Just two hours from Atlanta is the city of Augusta. Those in the endurance community know the city as the host of one of the South’s most popular triathlons, the Augusta 70.3 Ironman. Beyond its fame for triathlons, outdoor enthusiasts will find Augusta offers greenways for running and biking, flat trails for hiking and backpacking, rolling mountain bike courses, and the Savannah River to paddle. Here’s your guide to making the most of Augusta’s outdoor culture.
Mountain Biking at the Fork Area Trail System
These mountain bike trails are a hidden gem nestled in the Sumter National Forest in South Carolina, just 20 minutes from Augusta. The Fork Area Trail System , or F.A.T.S., has been awarded IMBA Epic status in 2010 and was even the host trail for the World Mountain Bike Summit. With few technical features, F.A.T.S. offers beginners plenty of easy trails to pick up the sport. More than 37 miles of trails make up six distinct sections, each offering a different appeal to the mountain bikers. For a sampling of singletrack, whoop-de-doos, steep climbs and descents, the 7.5-mile Great Wall bares all. The easiest trail in F.A.T.S. is The Skinny. If you want a killer quad workout, test them on the hilly 5-mile Deep Step trail. A description of the trails is available through SORBA of Central Savannah River Area .
Backpacking at Bartram Trail
It's tough to beat the Bartram Trail for a scenic hike. Throughout the trails 27 miles, you’ll outline the edge of J. Strom Thurmond Lake. This 71,000-acre lake, also known as Clarks Hill Lake, is the third largest lake east of the Mississippi. The reservoir borders Georgia and South Carolina in the Savannah River Basin. The trail is entirely flat and laden with pine needles. Break up your weekend by hiking from Keg Creek to Wildwood Park . Then journey to Petersburg campground on day two, and hike Lake Springs Road to West Dam on day three. Read our detailed trail review here.
Running on the Augusta Towpath
The Augusta Towpath is one of the city’s most popular running and biking trails. The 7.5-mile trail parallels the Augusta Canal from downtown to the headgates of the canal. Your run will feel industrial as you pass by the historical mills and warehouses of the city’s past, like the Enterprise, King and Sibley Mills. Much of the towpath is exposed to the heat of the sun, but shortly beyond the I-20 overpass, the trail dips into a winding, shaded path.
The Augusta Towpath includes a few narrow bridge crossings for added scenery. With entirely flat terrain, runners need to be aware of is the varying surface from packed dirt to pea gravel to asphalt. In nice weather, the path is populated with runners, walkers and even fat tire bikers, and you’ll often see kayakers or boat tours in the canal.
Paddling down the Savannah River
The Savannah River and Augusta Canal are the most popular paddling destinations here in Augusta. Put in at the Savannah Rapids Park and Pavilion and paddle to Lake Olmsted for a 5.3-mile journey that takes you along the Augusta Canal. If you’re looking to rent a kayak, check out Savannah Rapids Kayak Rentals ; the shop will even shuttle you back to the park if you paddle to Lake Olmsted. Launch downstream of the headgates and begin paddling upstream. Keep an eye out for runners and cyclists on the Towpath, high above the banks. Shortly after launch, a modest waterfall offers a great spot for photos. The Augusta Canal is rich in history, so just like the scenery you see while running the Towpath, you’ll pass by relics of the Confederate past, like the Bulkhead Gates, the PowderWorks Chimney, and Granite Flour Mills.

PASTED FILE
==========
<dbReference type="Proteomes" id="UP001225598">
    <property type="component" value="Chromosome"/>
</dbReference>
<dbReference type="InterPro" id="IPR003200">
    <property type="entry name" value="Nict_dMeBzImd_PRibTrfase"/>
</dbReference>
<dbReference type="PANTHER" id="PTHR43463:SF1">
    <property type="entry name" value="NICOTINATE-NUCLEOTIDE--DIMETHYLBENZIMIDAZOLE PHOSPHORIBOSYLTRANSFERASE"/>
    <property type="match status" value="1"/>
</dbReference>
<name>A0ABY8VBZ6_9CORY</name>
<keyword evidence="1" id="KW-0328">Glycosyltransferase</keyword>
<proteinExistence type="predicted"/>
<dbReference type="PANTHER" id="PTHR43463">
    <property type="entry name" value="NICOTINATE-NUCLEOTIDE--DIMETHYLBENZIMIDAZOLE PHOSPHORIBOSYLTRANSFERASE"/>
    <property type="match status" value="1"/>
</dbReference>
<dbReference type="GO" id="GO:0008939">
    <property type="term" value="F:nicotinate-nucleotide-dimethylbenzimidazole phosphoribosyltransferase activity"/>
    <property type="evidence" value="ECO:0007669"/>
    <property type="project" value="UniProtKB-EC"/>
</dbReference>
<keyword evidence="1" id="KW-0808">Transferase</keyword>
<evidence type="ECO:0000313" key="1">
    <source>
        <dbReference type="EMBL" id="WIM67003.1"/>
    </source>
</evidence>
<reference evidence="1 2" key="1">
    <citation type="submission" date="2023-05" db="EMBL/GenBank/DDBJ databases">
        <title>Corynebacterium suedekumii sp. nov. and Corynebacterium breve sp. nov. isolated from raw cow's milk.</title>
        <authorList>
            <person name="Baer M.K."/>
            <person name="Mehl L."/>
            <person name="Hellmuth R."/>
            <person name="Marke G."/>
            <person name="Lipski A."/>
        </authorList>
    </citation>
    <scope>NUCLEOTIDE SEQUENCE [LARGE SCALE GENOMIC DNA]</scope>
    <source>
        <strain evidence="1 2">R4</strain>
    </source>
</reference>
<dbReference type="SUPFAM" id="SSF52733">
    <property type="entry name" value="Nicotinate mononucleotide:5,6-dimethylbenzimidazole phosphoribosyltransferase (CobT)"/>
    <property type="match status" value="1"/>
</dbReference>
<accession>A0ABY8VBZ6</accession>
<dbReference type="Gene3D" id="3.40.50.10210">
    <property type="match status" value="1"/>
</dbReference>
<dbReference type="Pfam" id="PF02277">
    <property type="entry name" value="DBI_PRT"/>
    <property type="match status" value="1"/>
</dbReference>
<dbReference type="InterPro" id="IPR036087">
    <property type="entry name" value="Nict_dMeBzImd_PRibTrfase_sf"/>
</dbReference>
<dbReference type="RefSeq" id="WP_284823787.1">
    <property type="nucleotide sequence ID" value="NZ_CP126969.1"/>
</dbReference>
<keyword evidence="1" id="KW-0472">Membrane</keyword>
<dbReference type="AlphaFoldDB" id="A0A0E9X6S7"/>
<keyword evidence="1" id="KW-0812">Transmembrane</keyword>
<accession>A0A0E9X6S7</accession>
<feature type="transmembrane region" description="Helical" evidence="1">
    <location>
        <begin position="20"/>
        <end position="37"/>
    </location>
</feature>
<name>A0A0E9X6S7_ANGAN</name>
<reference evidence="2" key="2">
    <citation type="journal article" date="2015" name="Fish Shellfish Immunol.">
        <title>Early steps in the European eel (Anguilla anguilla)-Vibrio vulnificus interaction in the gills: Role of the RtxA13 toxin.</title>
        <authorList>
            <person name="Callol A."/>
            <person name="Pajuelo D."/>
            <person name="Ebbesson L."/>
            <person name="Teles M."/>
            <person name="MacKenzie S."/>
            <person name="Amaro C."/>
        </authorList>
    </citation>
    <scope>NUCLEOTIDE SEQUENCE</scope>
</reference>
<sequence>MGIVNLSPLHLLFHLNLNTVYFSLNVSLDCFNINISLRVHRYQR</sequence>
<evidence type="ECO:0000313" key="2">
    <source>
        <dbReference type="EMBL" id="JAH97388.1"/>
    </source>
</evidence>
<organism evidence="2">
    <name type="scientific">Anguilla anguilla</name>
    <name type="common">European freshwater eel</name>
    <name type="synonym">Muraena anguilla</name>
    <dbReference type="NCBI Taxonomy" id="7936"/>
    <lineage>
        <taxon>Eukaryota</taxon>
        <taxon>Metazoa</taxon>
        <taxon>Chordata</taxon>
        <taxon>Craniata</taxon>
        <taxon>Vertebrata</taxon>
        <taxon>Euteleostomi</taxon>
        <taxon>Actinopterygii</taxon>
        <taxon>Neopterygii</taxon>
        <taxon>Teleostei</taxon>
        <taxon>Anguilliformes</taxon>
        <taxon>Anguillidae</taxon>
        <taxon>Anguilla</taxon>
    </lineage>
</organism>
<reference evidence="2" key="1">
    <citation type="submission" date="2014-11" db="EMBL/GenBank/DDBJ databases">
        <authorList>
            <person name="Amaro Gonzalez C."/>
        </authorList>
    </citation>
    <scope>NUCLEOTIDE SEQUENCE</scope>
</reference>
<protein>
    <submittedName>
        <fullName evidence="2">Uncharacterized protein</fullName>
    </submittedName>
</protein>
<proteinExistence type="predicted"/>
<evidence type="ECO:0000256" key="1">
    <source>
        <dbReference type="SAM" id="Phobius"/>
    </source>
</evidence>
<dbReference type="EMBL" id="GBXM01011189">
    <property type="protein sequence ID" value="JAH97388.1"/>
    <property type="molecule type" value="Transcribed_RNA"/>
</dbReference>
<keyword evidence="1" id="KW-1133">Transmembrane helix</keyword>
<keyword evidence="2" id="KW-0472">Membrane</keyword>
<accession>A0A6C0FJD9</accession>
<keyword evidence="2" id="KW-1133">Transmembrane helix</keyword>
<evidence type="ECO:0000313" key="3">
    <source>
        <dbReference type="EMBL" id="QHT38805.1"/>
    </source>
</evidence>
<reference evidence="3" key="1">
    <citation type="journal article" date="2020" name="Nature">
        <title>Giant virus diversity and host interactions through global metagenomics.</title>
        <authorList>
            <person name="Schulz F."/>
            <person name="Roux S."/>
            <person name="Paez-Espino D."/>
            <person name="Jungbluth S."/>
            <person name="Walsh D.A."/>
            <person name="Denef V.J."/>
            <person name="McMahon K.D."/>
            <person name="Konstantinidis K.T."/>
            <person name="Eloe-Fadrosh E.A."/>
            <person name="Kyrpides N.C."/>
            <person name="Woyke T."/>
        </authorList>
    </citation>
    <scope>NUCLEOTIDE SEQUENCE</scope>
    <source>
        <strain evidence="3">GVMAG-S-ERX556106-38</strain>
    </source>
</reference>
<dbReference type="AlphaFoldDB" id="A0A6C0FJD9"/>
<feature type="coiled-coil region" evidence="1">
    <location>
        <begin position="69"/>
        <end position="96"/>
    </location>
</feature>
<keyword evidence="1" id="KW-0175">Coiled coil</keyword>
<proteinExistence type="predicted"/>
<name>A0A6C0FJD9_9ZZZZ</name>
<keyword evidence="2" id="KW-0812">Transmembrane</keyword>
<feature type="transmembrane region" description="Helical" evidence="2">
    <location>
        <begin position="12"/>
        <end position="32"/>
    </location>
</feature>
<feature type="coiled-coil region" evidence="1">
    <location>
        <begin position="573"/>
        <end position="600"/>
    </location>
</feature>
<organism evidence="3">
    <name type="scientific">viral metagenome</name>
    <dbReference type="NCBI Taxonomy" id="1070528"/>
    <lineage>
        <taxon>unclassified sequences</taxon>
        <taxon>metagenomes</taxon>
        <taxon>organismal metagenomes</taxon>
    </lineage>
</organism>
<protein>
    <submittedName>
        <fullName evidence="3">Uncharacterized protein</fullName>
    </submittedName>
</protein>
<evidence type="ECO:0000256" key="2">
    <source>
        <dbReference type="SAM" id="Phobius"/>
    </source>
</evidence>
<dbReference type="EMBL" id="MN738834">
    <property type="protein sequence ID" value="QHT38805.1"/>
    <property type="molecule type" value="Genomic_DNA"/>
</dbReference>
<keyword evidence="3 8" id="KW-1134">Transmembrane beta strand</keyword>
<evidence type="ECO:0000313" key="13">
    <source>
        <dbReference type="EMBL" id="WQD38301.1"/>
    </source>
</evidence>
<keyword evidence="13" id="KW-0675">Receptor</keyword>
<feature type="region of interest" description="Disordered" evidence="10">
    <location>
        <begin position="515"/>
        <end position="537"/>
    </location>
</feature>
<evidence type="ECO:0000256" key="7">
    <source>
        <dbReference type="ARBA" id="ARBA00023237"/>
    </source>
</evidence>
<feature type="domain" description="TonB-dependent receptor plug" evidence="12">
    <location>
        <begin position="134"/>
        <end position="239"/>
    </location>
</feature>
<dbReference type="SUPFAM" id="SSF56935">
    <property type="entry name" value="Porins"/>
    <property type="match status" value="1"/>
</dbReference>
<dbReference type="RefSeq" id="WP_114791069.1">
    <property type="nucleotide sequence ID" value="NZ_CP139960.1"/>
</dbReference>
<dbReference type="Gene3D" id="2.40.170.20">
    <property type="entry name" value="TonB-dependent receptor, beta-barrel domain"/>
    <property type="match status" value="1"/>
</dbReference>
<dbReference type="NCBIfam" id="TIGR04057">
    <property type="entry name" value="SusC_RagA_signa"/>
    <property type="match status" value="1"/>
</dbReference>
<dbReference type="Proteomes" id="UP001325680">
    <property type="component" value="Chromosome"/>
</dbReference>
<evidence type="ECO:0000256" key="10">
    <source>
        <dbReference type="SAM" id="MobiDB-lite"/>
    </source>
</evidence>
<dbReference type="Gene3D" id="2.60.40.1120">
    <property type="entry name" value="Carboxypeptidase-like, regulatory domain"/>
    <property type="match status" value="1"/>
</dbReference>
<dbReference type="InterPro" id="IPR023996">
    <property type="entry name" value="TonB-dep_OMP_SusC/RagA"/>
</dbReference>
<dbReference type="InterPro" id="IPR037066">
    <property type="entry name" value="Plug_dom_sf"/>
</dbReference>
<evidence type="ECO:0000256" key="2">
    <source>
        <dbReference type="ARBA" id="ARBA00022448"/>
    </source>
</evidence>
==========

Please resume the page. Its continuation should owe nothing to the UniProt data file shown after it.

Another paddling option is to put-in at Riverside Parkand circle a linear island on Georgia’s side of the Savannah River. The 5.8-mile loop takes paddlers on the Little River, a channel between the island and Georgia’s shoreline. This loop takes you past old railroad bridges and lush, canopied banks, where heron and turtles lounge.
Cycling on the North Augusta Greeneway
Hop on the Greeneway just north of town on the South Carolina side of the Savannah River. This Rails-to-Trails project, the greenway is currently 13 paved miles, with the distance is increasing yearly. The trail begins at Buena Vista, passes Riverview Park and Brick Pond Park Park, and ends at Bergen Road. The beauty of the greenway is that the path cuts through thick, tree-lined forests, keeping you in the shade throughout most of the ride. The path makes for smooth, flat riding—perfect for logging steady miles. Tack on more distance and hilly terrain on the Palmetto Parkway from Ascuaga Lake Road to Atomic Road. You’ll find this addition much less crowded than the main trail. Regardless, it’s best to get out early before the crowds of runners and walkers. View the North Augusta Greeneway map here .
Dining in Augusta
The Bee’s Knees: When something is that good, it’s “the bee’s knees” right? With a modestly priced menu and a wide array of menu options, especially those suiting vegetarians, The Bee’s Knees is the perfect spot for healthy and flavorful food. The tapas-style menu allows for sharing, so bring a group and dip into specialties like buffalo tempeh (like chicken wings but with a vegetarian soy protein), avocado chop chop (a baked half avocado topped with shrimp), tempura tacos or sweet potato hummus.
New Moon Café: Before you hit the trails, swing by this breakfast spot for a satisfying “quinoa bowl” with vanilla yogurt, or a filling “lumberjack breakfast” with eggs, bacon or sausage, and toast. You can even order a Panini to-go for lunch on the trails.
Boll Weevil Café: Satisfy your sweet tooth with a slice of cake the size of your head at this award-winning café. Skip the main entrance and enter the sweetery, where you’ll find plates of mouth-watering cakes in the bakery case. Popular cakes are rooted in Southern tradition, like the Hummingbird Cake, Red Velvet Cake or Strawberry Cake with buttercream.